Air pollution may significantly increase the risk of babies dying in their first year of life, a major study has found.
Researchers tracked nearly eight million infants born in England and Wales between 2001 and 2012.
They found babies in the most polluted areas had a 30 to 50 per cent greater risk of dying by any cause by the age of one.
Air pollution may increase the chance of death in babies by up to 50 per cent, a study of 8million children has found
Britain’s worst pollution hotspots was outside Earls Court tube station in London where the annual average of 129.5 micrograms per cubic metre of air. That’s triple that of the World Health Organization’s 40 mcg limit, according to research last month
Experts have long warned air pollution poses a risk to health, but the new research contains some of the starkest findings yet of the extent of that harm.
Scientists say the microscopic particles emitted by cars and industry are breathed deep into the lungs and enter the blood stream.
From there it can trigger heart disease and lung cancer later in life, as well as lung infections such as pneumonia.
The observational study did not offer a reason as to why the children were more likely to die early.
Researchers at the Cardiff University School of Medicine found three separate air pollutants all independently raised the risk of babies dying.
The main culprits were nitrogen dioxide (NO2), sooty smog pumped out by old diesel cars – known as particulate matter (PM10) – and sulphur dioxide (SO2).
NO2 and PM10 are mainly released from traffic, whereas SO2 is produced from the burning of fossil fuels such as coal, oil and gas.
The research team used the UK’s Office for National Statistics to analyse data from 7,984,366 live births and deaths in England and Wales over the 12 years.
They divided the country into approximately 35,000 small areas, each with a similar population size of 1,500 residents or 650 households.
Researchers then used average annual pollution data from the Department for Environment, Food and Rural Affairs.
The team, led by Dr Sarah Kotecha, calculated how much pollution each area was exposed to before linking it to death rates.
POLLUTION LEVELS ILLEGAL IN MOST UK MONITORING ZONES
The UK’s air pollution was labelled a ‘national embarrassment’ in September.
Figures for 2017 showed 37 out of 43 air quality zones across the UK had illegal levels of nitrogen dioxide pollution, the same number as the previous year.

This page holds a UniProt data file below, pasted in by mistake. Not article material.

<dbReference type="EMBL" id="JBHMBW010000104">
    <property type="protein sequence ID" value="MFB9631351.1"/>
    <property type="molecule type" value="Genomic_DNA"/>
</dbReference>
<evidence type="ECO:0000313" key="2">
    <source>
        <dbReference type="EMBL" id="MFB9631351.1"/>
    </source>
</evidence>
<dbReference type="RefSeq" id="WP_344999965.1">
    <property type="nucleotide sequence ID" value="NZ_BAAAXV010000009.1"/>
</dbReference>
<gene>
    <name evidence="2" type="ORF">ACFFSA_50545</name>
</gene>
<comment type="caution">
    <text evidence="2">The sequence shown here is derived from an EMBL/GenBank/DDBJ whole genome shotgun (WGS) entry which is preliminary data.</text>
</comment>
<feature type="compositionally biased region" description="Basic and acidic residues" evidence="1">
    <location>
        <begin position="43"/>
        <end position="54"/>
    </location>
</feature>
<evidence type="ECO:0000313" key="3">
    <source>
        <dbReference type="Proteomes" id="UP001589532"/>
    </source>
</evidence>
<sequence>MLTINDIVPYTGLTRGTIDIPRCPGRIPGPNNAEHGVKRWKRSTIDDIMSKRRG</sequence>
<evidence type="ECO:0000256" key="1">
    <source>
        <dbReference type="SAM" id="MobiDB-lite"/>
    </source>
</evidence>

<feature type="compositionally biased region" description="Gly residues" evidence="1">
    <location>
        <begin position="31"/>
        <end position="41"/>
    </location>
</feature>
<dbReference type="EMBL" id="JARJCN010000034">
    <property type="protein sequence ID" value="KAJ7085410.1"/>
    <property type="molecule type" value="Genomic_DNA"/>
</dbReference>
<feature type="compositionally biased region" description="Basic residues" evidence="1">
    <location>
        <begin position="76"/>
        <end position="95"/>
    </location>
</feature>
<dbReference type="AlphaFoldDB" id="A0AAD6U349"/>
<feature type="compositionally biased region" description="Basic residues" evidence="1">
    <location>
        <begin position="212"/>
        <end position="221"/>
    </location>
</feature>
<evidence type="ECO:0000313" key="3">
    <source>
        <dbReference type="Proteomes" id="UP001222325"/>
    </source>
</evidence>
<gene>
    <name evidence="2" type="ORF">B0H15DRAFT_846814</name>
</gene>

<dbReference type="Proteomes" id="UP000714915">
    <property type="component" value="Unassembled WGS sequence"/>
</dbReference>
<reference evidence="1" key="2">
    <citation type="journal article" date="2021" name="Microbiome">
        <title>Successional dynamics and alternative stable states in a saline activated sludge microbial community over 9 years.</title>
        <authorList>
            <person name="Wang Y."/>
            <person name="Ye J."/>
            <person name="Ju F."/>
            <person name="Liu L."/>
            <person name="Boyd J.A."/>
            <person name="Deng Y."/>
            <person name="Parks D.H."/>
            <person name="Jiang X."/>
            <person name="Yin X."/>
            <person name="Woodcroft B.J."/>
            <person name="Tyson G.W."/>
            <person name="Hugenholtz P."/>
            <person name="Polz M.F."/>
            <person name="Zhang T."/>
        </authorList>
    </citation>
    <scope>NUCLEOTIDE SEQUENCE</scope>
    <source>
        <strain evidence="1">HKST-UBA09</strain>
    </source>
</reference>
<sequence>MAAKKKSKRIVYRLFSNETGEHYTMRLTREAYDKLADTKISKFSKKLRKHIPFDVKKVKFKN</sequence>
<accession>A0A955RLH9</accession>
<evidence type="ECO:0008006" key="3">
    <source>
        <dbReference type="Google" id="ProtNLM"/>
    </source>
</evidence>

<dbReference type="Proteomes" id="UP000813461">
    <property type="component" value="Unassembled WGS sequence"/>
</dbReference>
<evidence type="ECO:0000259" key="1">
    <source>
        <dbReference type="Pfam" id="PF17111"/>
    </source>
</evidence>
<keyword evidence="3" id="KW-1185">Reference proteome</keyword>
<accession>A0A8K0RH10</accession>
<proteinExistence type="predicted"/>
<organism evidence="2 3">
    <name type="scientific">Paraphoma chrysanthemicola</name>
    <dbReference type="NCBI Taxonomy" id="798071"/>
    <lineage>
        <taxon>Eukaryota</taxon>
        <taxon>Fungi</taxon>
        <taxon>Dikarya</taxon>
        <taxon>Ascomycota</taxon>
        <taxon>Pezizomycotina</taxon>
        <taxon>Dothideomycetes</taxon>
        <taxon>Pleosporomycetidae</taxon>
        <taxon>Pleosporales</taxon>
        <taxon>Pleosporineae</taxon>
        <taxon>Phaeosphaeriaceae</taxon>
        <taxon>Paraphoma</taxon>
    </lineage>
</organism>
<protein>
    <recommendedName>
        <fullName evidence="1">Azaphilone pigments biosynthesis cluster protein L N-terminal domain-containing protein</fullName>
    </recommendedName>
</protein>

Annual average levels of the pollutant from exhaust fumes fell in most places, figures from the Government and environmental law charity ClientEarth revealed.
But levels are still more than double the legal limit in Greater London and also well over the limit in areas including South Wales, West Midlands, Glasgow and Greater Manchester.
Brighton, Worthing and Littlehampton in West Sussex – an area declared as legal in the previous year – crept up to just below the threshold again, the statistics show.
The UK has been breaching EU pollution limits for nitrogen dioxide, much of which comes from diesel vehicles, since the rules came into effect in 2010.
Air pollution causes an estimated 40,000 premature deaths a year in the UK and is linked to health problems from childhood illnesses to heart disease and even dementia.
There was a 20 to 40 per cent increased risk of death for babies aged up to one in the most polluted areas.
The doctors also found a 20 to 40 per cent increased risk of neonatal deaths – deaths that occur within 28 days of birth – in polluted areas.
And they recorded a 30 to 50 per cent spike in post-neonatal deaths, which occur between 28 days after birth and one year, in the same areas.
After adjusting for factors that could affect the results, such as deprivation, birthweight, maternal age and multiple births, the risks decreased slightly.
The chance of an infant dying was seven per cent greater in areas with high levels of NO2, four per cent for PM10 and 19 per cent for SO2.
They found that neonatal deaths increased by 21 per cent in areas plagued by SO2, but not significantly for NO2 and PM10.
And the risk of post-neonatal deaths increased by 11 per cent, 12 per cent and 15 per cent for areas high in NO2, PM10 and SO2, respectively.
The average level of the pollutants in the mot polluted areas were was 34ug/m3 for NO2, 22ug/m3 for PM10 and 6ug/m3 for SO2.
The World Health Organisation (WHO) says a safe level of NO2 is below 40ug/m3, 20ug/m3 for PM10 and under 5ug/m3 of SO2.
Dr Kotecha said: ‘We found NO2, PM10 and SO2 are each linked in varying degrees to infant deaths from any cause, and to neonatal and post-neonatal deaths.
‘This is an important finding as the pollutants are produced and derived from different sources.
‘Our findings show that although progress has been made, the challenge remains to reduce air pollution in order to reduce the numbers of infant deaths.